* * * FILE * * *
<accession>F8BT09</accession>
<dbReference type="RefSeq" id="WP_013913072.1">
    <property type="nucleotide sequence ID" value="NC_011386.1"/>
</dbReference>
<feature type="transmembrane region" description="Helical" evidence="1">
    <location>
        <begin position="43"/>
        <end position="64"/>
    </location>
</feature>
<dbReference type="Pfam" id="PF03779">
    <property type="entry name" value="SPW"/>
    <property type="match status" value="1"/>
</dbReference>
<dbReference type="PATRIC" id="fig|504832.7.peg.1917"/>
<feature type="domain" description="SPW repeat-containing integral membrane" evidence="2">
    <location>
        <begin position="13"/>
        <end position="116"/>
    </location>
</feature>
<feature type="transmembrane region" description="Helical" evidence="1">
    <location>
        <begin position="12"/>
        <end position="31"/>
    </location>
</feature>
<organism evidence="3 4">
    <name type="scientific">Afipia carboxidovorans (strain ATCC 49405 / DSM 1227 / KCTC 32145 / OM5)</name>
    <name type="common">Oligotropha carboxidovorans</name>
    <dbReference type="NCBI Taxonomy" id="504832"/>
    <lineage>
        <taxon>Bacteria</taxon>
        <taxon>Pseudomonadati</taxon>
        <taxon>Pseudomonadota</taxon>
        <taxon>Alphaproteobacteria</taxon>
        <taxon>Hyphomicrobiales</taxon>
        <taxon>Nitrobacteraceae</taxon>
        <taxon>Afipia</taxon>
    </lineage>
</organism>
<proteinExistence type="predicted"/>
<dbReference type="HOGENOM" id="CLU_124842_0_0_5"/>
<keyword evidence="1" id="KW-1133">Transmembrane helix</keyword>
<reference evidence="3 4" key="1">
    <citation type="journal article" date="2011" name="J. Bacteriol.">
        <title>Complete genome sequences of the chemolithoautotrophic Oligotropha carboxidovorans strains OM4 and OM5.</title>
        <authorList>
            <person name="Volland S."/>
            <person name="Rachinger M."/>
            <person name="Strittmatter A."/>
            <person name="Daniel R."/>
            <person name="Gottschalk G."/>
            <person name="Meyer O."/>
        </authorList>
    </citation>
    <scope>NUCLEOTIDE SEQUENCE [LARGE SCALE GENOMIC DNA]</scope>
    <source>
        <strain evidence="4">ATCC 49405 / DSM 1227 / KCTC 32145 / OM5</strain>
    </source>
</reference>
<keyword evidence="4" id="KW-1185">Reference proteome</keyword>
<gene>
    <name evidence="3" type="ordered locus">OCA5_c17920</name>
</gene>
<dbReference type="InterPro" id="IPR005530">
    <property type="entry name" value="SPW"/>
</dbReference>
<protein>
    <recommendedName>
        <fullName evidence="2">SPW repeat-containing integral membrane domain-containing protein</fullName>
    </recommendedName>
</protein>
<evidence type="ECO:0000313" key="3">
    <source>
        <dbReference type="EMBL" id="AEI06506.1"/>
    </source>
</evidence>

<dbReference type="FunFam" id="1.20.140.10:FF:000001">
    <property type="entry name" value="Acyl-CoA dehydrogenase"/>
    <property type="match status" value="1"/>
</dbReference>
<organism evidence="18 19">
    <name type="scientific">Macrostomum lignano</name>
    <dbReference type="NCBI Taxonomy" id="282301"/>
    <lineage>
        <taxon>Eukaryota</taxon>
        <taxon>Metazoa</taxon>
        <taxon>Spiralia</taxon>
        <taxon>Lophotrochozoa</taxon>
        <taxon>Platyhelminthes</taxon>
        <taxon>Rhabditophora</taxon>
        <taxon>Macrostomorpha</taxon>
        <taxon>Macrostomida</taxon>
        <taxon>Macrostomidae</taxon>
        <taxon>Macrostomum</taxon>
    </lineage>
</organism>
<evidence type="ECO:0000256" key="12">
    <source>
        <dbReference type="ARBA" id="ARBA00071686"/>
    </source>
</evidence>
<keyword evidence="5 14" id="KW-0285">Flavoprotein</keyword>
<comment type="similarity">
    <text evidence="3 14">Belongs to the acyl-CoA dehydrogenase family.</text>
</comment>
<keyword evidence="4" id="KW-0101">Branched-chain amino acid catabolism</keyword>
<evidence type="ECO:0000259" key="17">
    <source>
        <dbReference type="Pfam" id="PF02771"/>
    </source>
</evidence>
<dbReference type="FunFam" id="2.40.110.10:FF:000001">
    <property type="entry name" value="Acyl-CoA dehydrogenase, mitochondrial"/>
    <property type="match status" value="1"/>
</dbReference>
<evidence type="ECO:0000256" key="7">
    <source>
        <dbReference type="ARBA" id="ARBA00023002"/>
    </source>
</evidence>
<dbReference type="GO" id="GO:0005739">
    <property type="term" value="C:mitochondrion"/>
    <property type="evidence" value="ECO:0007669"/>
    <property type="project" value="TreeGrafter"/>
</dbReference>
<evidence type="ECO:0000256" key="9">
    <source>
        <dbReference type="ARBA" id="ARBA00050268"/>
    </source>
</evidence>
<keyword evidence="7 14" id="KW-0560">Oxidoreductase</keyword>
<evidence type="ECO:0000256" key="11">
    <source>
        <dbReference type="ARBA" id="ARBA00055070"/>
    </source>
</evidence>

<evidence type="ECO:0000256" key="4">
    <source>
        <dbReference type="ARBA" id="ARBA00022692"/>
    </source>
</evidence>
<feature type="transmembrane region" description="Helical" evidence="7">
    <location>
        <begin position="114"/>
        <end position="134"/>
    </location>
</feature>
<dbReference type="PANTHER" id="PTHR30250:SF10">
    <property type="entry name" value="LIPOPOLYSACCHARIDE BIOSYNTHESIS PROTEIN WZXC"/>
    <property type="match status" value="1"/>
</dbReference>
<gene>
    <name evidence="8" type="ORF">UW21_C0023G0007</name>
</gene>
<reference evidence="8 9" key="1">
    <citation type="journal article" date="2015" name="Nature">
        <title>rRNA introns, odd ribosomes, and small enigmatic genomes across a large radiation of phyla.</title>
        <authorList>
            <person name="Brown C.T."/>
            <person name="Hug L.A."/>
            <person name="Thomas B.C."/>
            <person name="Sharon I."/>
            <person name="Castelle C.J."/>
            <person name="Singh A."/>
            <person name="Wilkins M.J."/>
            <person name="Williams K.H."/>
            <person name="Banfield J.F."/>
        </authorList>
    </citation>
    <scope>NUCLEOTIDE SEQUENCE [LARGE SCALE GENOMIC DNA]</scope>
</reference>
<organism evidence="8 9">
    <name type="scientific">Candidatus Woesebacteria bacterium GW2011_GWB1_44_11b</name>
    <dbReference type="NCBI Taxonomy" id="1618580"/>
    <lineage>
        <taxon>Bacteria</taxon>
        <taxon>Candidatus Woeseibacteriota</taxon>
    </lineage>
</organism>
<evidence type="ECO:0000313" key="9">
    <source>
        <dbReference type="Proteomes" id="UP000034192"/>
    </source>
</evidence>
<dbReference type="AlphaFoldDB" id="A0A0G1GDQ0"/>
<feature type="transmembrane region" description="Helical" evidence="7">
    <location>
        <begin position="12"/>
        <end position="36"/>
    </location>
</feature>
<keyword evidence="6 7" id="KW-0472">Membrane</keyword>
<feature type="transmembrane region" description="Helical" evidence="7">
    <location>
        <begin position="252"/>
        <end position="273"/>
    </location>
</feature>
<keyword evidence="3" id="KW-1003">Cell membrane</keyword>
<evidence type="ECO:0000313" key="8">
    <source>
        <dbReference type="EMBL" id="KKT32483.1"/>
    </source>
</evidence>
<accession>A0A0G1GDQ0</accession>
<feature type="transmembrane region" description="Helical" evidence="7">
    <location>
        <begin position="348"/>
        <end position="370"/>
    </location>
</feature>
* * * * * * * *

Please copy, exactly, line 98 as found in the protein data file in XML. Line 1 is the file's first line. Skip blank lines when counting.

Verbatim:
</organism>